Life and career
Robert Andrzej Krauthammer was born in Warsaw in 1935. He had shown musical talent from an early age, and his mother, an amateur pianist, was teaching him the piano when he was only four years old. His family were Jewish; when the Second World War broke out, they were moved into the Warsaw Ghetto. Krauthammer remained here until 1942, when he was smuggled out and provided with forged identity papers that renamed him Andrzej Czajkowski; he then went into hiding with his grandmother, Celina. The pair remained hidden until 1944, when they were caught up in the Warsaw Uprising, and they were then sent to Pruszkow Concentration Camp as ordinary Polish citizens, from which they were released in 1945. Tchaikowsky's father, Karl Krauthammer, also survived the war, and remarried, producing a daughter, Katherine Krauthammer-Vogt; Tchaikowsky's mother, Felicja Krauthammer (née Rappaport) was rounded up in the Warsaw Ghetto in 1942, and perished in Treblinka.
Andrzej Czajkowski, as he then was (he later adopted the spelling André Tchaikowsky), resumed his lessons at age 9 in Lodz State School, under the tuition of Emma Altberg (herself once a student of Wanda Landowska); from here, he proceeded to Paris, where Lazare Lévy took over his education, and where he would also break off relations with his father for many years after an argument.
After his return to Poland (1950), he studied at the State Music Academy in Sopot under Prof. Olga Iliwicka-Dąbrowska, and later at the State Music Academy in Warszawa under Prof. Stanisław Szpinalski. Already during his studies he began developing his concert career, displaying his showmanship through public performances of Bach's Goldberg Variations, Rachmaninoff's Piano Concerto No. 2 and astounding listeners with improvisations on any given theme. From 1951, he took composition classes with Prof. Kazimierz Sikorski.
After his success at the fifth International Chopin Piano Competition, where he won the 8th award (1955), Tchaikowsky left to study in Brussels under Stefan Askenase. As a result of his co-operation with the famous Polish pianist, Tchaikowsky took part in the Queen Elisabeth Music Competition, winning third prize (1956).
In 1957, he gave a series of recitals in Paris, performing all of Ravel's compositions for piano in honor of the twentieth anniversary of the French composer's death. During the same time, he consulted Nadia Boulanger at Fontainbleau in matter of composition, as well as establishing contacts with Arthur Rubinstein.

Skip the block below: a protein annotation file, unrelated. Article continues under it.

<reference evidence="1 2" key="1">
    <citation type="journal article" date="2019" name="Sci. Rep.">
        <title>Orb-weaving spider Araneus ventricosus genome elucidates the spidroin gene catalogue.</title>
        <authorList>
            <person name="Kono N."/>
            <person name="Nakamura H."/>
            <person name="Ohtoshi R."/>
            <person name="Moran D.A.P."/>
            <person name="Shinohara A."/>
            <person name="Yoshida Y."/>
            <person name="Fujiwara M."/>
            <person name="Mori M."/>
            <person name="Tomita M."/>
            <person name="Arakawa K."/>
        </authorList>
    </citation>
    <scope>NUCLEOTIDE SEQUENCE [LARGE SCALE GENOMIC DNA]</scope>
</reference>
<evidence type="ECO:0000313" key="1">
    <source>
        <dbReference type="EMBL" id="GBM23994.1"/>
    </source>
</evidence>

Despite his success as a pianist, André Tchaikowsky’s greatest passion was composition. He wrote a Piano Concerto, String Quartet, a setting of Shakespeare's Seven Sonnets for voice with piano, a Piano Trio and several compositions for piano solo. He began work on an opera, a setting of Shakespeare's The Merchant of Venice. He made several recordings of his work for the EMI label.
For RCA Red Seal and Columbia EMI, he recorded works by Bach (Goldberg Variations), Haydn (two Sonatas, Variations in F minor), Mozart (Concerto in C major, two Sonatas and minor works), Schubert (waltzes, ländlers, German dances), Chopin (15 mazurkas) as well as Fauré (Piano Quartet in C minor).
Tchaikowsky died of colon cancer at the age of 46 in Oxford. In his will he left his body to medical research, and donated his skull to the Royal Shakespeare Company, asking that it be used as a prop on stage. Tchaikowsky hoped that his skull would be used for the skull of Yorick in productions of Hamlet. For many years, no actor or director felt comfortable using a real skull in performances, although it was occasionally used in rehearsals. In 2008, the skull was finally held by David Tennant in a series of performances of Hamlet at the Courtyard Theatre, Stratford-upon-Avon. After the use of Tchaikowsky's skull was revealed in the press, this production of Hamlet moved to the West End and the RSC announced that they would no longer use Tchaikowsky's skull (a spokesman said that it would be "too distracting for the audience"). However, this was a deception; in fact, the skull was used throughout the production's West End run, and in a subsequent television adaptation broadcast on BBC2. Director Gregory Doran said, "Andre Tchaikowsky's skull was a very important part of our production of Hamlet, and despite all the hype about him, he meant a great deal to the company."
- Sonata for clarinet and piano, Op. 1 (1959)
- Piano inventions, Op. 2 (1961–1962)
- First String Quartet in A major, Op.3 (1969–1970)
- Second Piano Concerto, Op. 4 (1966–1971)
- Second String Quartet in C major, Op. 5 (1973–1975)
- Ferré, David A. "Summary Biography". André Tchaikowsky website. Retrieved 2 December 2009.
- "Weinberger Music Biography of Tchaikowsky". JW Music Publishers. Archived from the original on 18 December 2007. Retrieved 10 January 2008.
- Kosinska, Malgorzata (October 2006). "Andrzej Czajkowski". at culture.pl. Retrieved 2 December 2009.
- Lappin, Elena (26 June 2005). "'The Woman From Hamburg': The One Who Survived". The New York Times. Retrieved 10 January 2008.
- Ferré, David A. (1991, 2009). "Story of the Skull". André Tchaikowsky website. Retrieved 2 December 2009.
- "Bequeathed skull stars in Hamlet". BBC News. 26 November 2008. Retrieved 26 November 2008.
- "'Hamlet' trades real skull for fake". United Press International. 4 December 2008. Retrieved 2 December 2009.
- "David Tennant to revive partnership with real skull for BBC's Hamlet". The Daily Telegraph. 24 November 2009. Retrieved 2 December 2009.[dead link]
David A Ferré: 'André Tchaikovsky', Music and Musicians (December 1985)